During the really bad years after the fall of Saddam, the criticism of the Bush Administration’s actions focused on the sectarian bloodbath unleashed by the end of Hussein’s strict authoritarian dictatorship. The argument was that while Saddam and his family had their peccadilloes — mass murder, pillage, rape, foreign aggression and thought control — at least people weren’t cutting each others’ throats and blowing each other up under Saddam. That is, at least those who weren’t the ruling party weren’t. The body count at least appeared to be lower that way.
So now its 2012, and, via the New York Times, here’s Syria, its dictatorship imploding with no direct help from us:
The paradox, of [Iraqi] Shiites supporting a Baathist dictator next door, has laid bare a tenet of the old power structure that for so long helped preserve the Middle East’s strongmen. Minorities often remained loyal and pliant and in exchange were given room to carve out communities, even if they were more broadly discriminated against.
As dictators have fallen in neighboring countries, religious and ethnic identities and alliances have only hardened, while notions of citizenship remain slow to take hold. The fighting in Syria has exacerbated that, as Shiites worry that a takeover of Syria by its Sunni majority would herald not only a new sectarian war but actually the apocalypse.
People here say that is not hyperbole, but a perception based in faith. Some Shiites here see the burgeoning civil war in Syria as the ominous start to the fulfillment of a Shiite prophecy that presages the end of time. According to Shiite lore, Sufyani — a devil-like, apocryphal figure in Islam — gathers an army in Syria and after conquering that land turns his wrath on Iraq’s Shiites.
“Among these stories we get from the Prophet and his family is that Sufyani will come out and will start to kill the believers in Syria, and then come to Iraq, where there will be many killings and massacres,” Mr. Nujafi said.
All of which makes me think — and of course, I am not the first — that when the Arab nationalists threw off the yoke of both the imperialists and the old Arab dynasties after World War II, they made the mistake of retaining something from the foreign devils that seemed like not only a good idea, but the only idea, at the time: Nations. Nation-states, to be specific. More from the Times story:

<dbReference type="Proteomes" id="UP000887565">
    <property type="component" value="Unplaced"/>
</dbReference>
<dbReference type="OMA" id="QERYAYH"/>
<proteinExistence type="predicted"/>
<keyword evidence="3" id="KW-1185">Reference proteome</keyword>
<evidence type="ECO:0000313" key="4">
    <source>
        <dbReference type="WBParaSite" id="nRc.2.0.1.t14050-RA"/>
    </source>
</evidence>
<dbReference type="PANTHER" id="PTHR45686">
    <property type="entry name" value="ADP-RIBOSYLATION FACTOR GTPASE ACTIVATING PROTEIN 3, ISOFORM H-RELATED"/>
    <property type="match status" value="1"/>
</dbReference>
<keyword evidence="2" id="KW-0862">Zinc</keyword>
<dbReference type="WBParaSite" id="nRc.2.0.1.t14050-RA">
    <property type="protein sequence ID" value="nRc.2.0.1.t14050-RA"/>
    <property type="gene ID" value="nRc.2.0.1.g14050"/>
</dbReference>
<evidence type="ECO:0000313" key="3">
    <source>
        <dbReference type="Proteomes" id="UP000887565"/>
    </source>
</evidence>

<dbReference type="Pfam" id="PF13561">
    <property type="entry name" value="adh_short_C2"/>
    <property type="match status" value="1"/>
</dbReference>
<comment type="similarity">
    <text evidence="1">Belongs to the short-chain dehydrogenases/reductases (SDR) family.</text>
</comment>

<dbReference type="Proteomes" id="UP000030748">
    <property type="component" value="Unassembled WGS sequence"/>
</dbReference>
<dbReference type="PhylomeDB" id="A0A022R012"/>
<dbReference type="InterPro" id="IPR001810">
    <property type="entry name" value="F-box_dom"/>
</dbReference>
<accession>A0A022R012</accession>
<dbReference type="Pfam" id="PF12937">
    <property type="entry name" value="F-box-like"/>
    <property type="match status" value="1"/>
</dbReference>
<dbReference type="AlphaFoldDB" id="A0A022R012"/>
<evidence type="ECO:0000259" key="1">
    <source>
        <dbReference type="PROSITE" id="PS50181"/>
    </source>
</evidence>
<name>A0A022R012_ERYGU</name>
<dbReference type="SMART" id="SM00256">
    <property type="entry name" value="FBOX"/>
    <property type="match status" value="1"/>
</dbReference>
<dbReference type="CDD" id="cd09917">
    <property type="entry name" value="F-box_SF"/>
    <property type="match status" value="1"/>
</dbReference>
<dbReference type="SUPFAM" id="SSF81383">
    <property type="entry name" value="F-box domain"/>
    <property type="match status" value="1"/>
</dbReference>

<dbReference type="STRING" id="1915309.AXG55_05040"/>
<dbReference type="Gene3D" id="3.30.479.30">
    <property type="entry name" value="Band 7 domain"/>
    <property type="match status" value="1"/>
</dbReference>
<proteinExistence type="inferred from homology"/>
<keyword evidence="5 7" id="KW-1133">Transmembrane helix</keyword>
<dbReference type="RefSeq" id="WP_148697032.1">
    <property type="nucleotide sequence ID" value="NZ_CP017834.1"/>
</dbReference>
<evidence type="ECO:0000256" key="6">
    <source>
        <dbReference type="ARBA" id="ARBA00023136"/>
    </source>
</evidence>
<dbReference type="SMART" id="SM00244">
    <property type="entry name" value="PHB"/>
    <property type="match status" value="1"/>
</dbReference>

In Hilla, another Shiite town north of here, Mohammed Tawfiq al-Rubaie, the representative for Ayatollah Ali al-Sistani, the most widely followed Shiite religious leader in Iraq, said, “We wish for the survival of Bashar al-Assad, but the prophecies of the Shiite books expect him to be killed.”
Mr. Rubaie explained what Shiites believe would happen if the Assad government were toppled by Sunnis: “We expect that the blood would run heavy in Iraq if they held power in Syria, because they think that Shiites are infidels and our lives, our money and our women are permissible for them to take, and that killing us is one of the requirements to enter paradise.”
So you read stuff like that and you think, wow, maybe a little authoritarianism here wouldn’t be so bad after all?
And you can’t say that, not only because “you can’t say that,” but because just as “anti-western protesters” almost all dress like westerners — because that’s the world today — you can’t go back to a pre-nation-state order today. And yes, nation-states have to be firm against sectional conflict; but that doesn’t mean they have to be tyrannical. And gosh, if by tyrannical you mean Abe Lincoln (who some folks did and do think was a tyrant, as he was called by his assassin after all), I guess we can live with that. Abe Lincoln, yes. Josef Stalin or Pol Pot, no. Baathist dictatorships are a lot more like the former pair than the latter. There’s no reason to tolerate any of that on this planet, in this age (unless, I guess, you’re selling them weapons).
And remember one more thing: Tyrannical regimes inevitably threaten their neighbors. There is no such thing as “internal matters” with cats like this.
No one said it would be easy.